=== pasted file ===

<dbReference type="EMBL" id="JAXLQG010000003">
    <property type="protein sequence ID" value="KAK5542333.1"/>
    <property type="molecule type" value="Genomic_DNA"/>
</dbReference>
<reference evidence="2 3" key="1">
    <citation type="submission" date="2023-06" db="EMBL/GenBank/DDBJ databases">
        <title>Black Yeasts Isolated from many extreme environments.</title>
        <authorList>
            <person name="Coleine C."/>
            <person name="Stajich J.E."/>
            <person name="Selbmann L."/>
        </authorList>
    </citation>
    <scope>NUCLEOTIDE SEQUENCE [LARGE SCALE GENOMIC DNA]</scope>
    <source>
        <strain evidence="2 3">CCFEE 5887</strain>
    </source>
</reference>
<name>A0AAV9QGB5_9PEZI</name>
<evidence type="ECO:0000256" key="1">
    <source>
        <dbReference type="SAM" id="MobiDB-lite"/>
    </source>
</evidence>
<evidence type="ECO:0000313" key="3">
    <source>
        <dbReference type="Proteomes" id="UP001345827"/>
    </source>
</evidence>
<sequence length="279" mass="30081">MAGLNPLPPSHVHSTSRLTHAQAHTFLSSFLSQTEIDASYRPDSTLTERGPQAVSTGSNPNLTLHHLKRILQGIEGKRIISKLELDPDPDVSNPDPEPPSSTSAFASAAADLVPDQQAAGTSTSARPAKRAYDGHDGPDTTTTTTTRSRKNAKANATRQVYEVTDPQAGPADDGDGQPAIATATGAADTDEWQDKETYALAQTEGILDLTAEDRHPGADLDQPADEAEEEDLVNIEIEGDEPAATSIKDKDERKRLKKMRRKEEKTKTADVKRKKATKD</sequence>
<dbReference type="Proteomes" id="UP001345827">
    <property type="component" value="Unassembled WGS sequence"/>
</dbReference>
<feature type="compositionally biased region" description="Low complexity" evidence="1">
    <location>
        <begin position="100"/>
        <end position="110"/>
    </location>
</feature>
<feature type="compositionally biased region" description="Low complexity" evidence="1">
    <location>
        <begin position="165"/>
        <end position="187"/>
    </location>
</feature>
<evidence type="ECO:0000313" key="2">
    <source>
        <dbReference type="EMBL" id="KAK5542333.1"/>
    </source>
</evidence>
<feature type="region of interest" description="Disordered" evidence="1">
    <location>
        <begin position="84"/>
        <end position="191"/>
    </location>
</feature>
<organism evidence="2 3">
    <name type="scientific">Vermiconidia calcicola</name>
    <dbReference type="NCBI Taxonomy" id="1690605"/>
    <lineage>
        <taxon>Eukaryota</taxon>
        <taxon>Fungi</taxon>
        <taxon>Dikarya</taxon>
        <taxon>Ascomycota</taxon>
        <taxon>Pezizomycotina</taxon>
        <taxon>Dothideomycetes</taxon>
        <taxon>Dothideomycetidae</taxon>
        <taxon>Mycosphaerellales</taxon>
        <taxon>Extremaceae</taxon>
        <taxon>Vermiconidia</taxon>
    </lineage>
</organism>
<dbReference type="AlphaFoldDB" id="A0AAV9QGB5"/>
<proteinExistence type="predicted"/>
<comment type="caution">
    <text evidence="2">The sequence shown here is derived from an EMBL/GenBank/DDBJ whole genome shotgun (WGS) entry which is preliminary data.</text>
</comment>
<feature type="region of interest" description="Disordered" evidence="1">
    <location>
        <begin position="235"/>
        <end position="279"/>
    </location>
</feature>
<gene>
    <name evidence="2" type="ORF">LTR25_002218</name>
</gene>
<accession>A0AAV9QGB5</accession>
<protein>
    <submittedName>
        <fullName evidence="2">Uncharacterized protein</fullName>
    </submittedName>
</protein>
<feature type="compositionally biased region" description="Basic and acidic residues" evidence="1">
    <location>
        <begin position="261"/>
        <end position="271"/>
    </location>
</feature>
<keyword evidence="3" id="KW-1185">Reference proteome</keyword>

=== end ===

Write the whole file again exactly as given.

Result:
<dbReference type="EMBL" id="JAXLQG010000003">
    <property type="protein sequence ID" value="KAK5542333.1"/>
    <property type="molecule type" value="Genomic_DNA"/>
</dbReference>
<reference evidence="2 3" key="1">
    <citation type="submission" date="2023-06" db="EMBL/GenBank/DDBJ databases">
        <title>Black Yeasts Isolated from many extreme environments.</title>
        <authorList>
            <person name="Coleine C."/>
            <person name="Stajich J.E."/>
            <person name="Selbmann L."/>
        </authorList>
    </citation>
    <scope>NUCLEOTIDE SEQUENCE [LARGE SCALE GENOMIC DNA]</scope>
    <source>
        <strain evidence="2 3">CCFEE 5887</strain>
    </source>
</reference>
<name>A0AAV9QGB5_9PEZI</name>
<evidence type="ECO:0000256" key="1">
    <source>
        <dbReference type="SAM" id="MobiDB-lite"/>
    </source>
</evidence>
<evidence type="ECO:0000313" key="3">
    <source>
        <dbReference type="Proteomes" id="UP001345827"/>
    </source>
</evidence>
<sequence length="279" mass="30081">MAGLNPLPPSHVHSTSRLTHAQAHTFLSSFLSQTEIDASYRPDSTLTERGPQAVSTGSNPNLTLHHLKRILQGIEGKRIISKLELDPDPDVSNPDPEPPSSTSAFASAAADLVPDQQAAGTSTSARPAKRAYDGHDGPDTTTTTTTRSRKNAKANATRQVYEVTDPQAGPADDGDGQPAIATATGAADTDEWQDKETYALAQTEGILDLTAEDRHPGADLDQPADEAEEEDLVNIEIEGDEPAATSIKDKDERKRLKKMRRKEEKTKTADVKRKKATKD</sequence>
<dbReference type="Proteomes" id="UP001345827">
    <property type="component" value="Unassembled WGS sequence"/>
</dbReference>
<feature type="compositionally biased region" description="Low complexity" evidence="1">
    <location>
        <begin position="100"/>
        <end position="110"/>
    </location>
</feature>
<feature type="compositionally biased region" description="Low complexity" evidence="1">
    <location>
        <begin position="165"/>
        <end position="187"/>
    </location>
</feature>
<evidence type="ECO:0000313" key="2">
    <source>
        <dbReference type="EMBL" id="KAK5542333.1"/>
    </source>
</evidence>
<feature type="region of interest" description="Disordered" evidence="1">
    <location>
        <begin position="84"/>
        <end position="191"/>
    </location>
</feature>
<organism evidence="2 3">
    <name type="scientific">Vermiconidia calcicola</name>
    <dbReference type="NCBI Taxonomy" id="1690605"/>
    <lineage>
        <taxon>Eukaryota</taxon>
        <taxon>Fungi</taxon>
        <taxon>Dikarya</taxon>
        <taxon>Ascomycota</taxon>
        <taxon>Pezizomycotina</taxon>
        <taxon>Dothideomycetes</taxon>
        <taxon>Dothideomycetidae</taxon>
        <taxon>Mycosphaerellales</taxon>
        <taxon>Extremaceae</taxon>
        <taxon>Vermiconidia</taxon>
    </lineage>
</organism>
<dbReference type="AlphaFoldDB" id="A0AAV9QGB5"/>
<proteinExistence type="predicted"/>
<comment type="caution">
    <text evidence="2">The sequence shown here is derived from an EMBL/GenBank/DDBJ whole genome shotgun (WGS) entry which is preliminary data.</text>
</comment>
<feature type="region of interest" description="Disordered" evidence="1">
    <location>
        <begin position="235"/>
        <end position="279"/>
    </location>
</feature>
<gene>
    <name evidence="2" type="ORF">LTR25_002218</name>
</gene>
<accession>A0AAV9QGB5</accession>
<protein>
    <submittedName>
        <fullName evidence="2">Uncharacterized protein</fullName>
    </submittedName>
</protein>
<feature type="compositionally biased region" description="Basic and acidic residues" evidence="1">
    <location>
        <begin position="261"/>
        <end position="271"/>
    </location>
</feature>
<keyword evidence="3" id="KW-1185">Reference proteome</keyword>